HomeNewsSelect Board to consider 40% Water Rate Increase

Select Board to consider 40% Water Rate Increase

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Sunnyside Gardens

On Tuesday, June 4, the Hopkinton Select Board received a presentation from DPW Director Kerry Reed, Water and Sewer Manager Eric Carty, and Matt Abrahams of the Abrahams Group, a water & sewer consultant based in Ashland. 

Expanding on a memo in the board’s agenda packet, Mr. Abrahams outlined various options for water and sewer rate increases in FY 2025. In Hopkinton, water and sewer rates are funded by an Enterprise Fund, not through tax levies, which means the rate payers – households that receive public water and sewer – pay for all the costs associated with providing the service.

Approximately 65% of Hopkinton homes leverage public water and sewer.

Abrahams explained that in 2023, then Chief Financial Officer Tim O’Leary had recommended a 9.5% increase for water and sewer, “with the caveat that future increases could be higher as the costs associated with the MWRA became clear.”

MWRA refers to the Massachusetts Water Resources Authority, which provides municipalities with access to water from the Quabbin reservoir. The town is currently engaged in a multi-year construction plan to retire Hopkinton’s wells and move to the MWRA. 

>> RELATED: Town Water, Part 1: Ashland Pulled Out but Hopkinton Forged Ahead

On Tuesday night, Abrahams recommended the Select Board increase water rates 40% for FY 2025. This would add $148 annually for the average residential user, bringing the total average cost of water to $518 annually. Abrahams continued that FY 2026 would see a 25% increase, and then FY 2027 and beyond would see a 7% increase in rates. 

He explained that the Enterprise Fund’s retainer is low, sitting at $277,000, but that Town Meeting had authorized capital expenses in excess of that. Further, the town had anticipated receiving connection fees from Legacy Farms, but that work was delayed, so the revenue did not materialize in the years the town expected. Finally, as Director Reed has worked to understand the MWRA costs, the expenses are now higher than anticipated, a full $11.7 million more than were known previously.

Abraham continued to explain to the board that the town will experience another $2 million in costs to connect to the MWRA that are not currently contemplated in the debt schedule, and that once the connection is complete, the town expects an assessment from the MWRA of an additional $2.3 million. That puts the expected budget at $4.3 million in total, or 2.5 times the current $2.3 million contemplated today.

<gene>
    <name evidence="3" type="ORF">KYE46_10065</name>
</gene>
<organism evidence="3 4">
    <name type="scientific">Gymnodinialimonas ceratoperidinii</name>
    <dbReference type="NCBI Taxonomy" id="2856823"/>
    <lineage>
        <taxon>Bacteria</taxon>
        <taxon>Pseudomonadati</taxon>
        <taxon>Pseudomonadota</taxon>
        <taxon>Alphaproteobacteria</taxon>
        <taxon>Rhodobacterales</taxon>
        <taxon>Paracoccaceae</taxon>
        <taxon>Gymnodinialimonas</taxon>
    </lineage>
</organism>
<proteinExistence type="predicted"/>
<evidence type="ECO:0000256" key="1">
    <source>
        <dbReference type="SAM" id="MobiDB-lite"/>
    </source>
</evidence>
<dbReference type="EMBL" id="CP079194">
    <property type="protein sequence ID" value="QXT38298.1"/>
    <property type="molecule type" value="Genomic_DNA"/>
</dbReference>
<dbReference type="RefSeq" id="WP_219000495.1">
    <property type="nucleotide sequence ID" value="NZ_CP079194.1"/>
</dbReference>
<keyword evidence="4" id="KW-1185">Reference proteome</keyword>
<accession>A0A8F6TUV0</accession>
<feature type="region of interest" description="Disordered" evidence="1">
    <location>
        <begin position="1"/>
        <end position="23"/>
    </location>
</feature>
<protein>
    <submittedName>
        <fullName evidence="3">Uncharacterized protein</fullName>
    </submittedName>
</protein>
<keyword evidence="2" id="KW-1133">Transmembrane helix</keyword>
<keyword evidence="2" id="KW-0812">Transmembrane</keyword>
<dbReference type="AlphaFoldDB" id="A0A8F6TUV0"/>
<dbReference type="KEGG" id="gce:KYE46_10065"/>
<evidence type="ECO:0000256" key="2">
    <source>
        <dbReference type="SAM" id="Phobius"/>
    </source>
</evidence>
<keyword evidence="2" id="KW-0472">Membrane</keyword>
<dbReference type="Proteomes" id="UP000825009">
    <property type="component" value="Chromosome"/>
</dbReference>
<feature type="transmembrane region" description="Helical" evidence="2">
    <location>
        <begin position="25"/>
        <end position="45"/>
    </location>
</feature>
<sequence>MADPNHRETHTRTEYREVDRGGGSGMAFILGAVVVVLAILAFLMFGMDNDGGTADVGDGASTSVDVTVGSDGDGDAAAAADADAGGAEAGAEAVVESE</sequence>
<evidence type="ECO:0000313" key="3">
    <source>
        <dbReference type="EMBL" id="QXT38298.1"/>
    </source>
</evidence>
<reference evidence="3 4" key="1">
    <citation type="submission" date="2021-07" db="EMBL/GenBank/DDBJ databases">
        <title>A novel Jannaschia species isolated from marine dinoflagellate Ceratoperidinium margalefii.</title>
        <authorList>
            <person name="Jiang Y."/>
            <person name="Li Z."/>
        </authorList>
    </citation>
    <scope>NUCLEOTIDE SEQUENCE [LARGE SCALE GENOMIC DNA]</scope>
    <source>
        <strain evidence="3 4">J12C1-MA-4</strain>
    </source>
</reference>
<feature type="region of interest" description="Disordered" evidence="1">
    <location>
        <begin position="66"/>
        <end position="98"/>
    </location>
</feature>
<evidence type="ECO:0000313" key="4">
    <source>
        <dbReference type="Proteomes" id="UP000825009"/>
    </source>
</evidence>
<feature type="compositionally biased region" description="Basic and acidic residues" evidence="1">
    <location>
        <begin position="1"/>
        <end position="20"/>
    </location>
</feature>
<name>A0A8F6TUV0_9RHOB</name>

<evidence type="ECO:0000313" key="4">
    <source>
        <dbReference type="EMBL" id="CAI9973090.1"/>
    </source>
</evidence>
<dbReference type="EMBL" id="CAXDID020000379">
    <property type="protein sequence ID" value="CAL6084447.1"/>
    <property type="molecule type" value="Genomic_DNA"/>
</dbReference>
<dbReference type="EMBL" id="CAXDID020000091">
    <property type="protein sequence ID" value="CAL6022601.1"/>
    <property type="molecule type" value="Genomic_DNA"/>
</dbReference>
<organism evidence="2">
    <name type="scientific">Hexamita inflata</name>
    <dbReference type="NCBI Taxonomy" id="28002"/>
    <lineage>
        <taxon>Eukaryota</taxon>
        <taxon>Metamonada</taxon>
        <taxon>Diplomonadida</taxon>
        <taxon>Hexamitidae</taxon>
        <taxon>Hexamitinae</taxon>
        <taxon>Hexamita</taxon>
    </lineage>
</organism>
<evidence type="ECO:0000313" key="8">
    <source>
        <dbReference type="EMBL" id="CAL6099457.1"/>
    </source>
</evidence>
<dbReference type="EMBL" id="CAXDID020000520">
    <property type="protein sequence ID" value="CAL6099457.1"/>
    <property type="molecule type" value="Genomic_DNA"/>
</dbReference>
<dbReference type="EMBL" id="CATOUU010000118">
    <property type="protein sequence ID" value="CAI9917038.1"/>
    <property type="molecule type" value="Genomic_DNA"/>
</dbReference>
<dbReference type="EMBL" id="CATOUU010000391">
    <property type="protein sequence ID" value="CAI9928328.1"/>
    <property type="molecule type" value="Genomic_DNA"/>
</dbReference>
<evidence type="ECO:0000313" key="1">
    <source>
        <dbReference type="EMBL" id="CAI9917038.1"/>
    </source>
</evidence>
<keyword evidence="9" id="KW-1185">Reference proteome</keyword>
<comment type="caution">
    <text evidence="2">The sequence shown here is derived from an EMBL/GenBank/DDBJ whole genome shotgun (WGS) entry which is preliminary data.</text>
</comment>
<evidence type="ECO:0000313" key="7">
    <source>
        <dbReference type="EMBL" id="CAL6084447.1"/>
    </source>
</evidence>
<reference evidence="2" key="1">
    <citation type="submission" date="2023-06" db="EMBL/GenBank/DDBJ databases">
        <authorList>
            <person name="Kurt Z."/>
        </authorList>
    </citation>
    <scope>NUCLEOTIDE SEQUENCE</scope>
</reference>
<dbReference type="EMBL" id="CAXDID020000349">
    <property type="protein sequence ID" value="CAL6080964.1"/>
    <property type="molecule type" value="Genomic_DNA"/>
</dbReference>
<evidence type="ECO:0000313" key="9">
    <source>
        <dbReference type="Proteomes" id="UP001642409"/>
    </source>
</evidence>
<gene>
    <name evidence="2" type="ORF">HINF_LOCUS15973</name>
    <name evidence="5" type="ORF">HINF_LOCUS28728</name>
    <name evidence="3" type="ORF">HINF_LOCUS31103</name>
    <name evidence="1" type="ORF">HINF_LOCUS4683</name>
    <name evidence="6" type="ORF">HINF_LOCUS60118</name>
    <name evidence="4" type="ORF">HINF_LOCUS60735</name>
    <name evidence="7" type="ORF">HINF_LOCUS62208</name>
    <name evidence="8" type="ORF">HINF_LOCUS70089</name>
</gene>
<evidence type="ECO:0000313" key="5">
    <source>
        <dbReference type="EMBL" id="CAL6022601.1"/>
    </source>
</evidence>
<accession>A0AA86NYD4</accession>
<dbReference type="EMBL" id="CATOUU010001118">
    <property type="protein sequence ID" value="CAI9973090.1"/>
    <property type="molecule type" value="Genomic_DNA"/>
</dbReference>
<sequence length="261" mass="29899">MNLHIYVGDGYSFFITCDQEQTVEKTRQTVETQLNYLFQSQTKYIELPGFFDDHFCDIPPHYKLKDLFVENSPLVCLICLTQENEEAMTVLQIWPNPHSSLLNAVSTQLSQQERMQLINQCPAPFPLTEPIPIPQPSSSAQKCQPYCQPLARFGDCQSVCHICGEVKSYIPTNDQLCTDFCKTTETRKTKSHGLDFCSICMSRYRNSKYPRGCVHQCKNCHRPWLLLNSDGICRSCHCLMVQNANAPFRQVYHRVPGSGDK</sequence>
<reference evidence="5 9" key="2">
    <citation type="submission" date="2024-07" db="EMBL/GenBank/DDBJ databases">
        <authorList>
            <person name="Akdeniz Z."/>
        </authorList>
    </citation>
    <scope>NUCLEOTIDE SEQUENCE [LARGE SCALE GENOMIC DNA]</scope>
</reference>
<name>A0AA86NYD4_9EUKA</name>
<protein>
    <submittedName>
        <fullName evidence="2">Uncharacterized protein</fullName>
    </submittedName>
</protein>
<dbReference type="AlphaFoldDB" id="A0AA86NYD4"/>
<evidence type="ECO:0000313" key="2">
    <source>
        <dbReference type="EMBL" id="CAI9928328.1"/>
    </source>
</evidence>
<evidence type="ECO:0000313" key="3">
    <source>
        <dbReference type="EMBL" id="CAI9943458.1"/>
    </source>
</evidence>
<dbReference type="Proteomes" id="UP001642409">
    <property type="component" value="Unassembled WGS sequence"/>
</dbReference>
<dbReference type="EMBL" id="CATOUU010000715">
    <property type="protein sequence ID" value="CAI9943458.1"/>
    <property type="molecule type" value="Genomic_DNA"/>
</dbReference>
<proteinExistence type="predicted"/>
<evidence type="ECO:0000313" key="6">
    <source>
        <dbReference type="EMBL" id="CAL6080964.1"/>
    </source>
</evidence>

The Sewer Enterprise Fund is in the opposite financial state; the retained earnings are strong, Abraham said. Sewer flow is down from the expected amount, likely because there are several South Street buildings that remain vacant. The group recommended just a 5% increase in sewer rates for FY 2025, which calculates to an additional $42 per year for the average residential user.

During questioning, board chair Brian Herr stated that he felt that “the town has gotten so big, and the amount of work has increased, and yet the Select Board is [effectively] the Water and Sewer Commission.” Herr suggested that, in the future, the board should consider appointing a commission to evaluate options and make recommendations. 

“If this were my business, and I went to my client and said ‘I’m raising your rates 40%’, they would tell me where the door is, and they wouldn’t be very polite about it. We have to be sensitive to that,” said Herr.

Sunnyside Gardens

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  1. I thought we did not have a complete agreement and decision on the entire water supply project and its options. If that is true why is this build out figured in by the Abrahams group consultant and our staff?

  2. 40% increase?! I’m already paying $85 a month for spring water, because I can’t drink the poor quality H2O I’m currently paying for, and I do get the discount off my bill, still doesn’t cover the cost. Love this town.

  3. The “hits” just keep coming, nothing like being priced out of your town. Can’t wait to put up a 4 Sale sign!

  4. Prior to moving here, I lived in Framingham (served by MWRA) and water rates were VERY high. It would be great if the town (or a Water & Sewer Board) could look into what the water bills would look like once the MWRA connection is complete. I suspect this proposed 40% increase is just a warm up for what’s to come.

  5. And how much would it have cost to build our own water filtering system, that we the town would own instead of being at the mercy of the MWRA? Looks like another bad decision.


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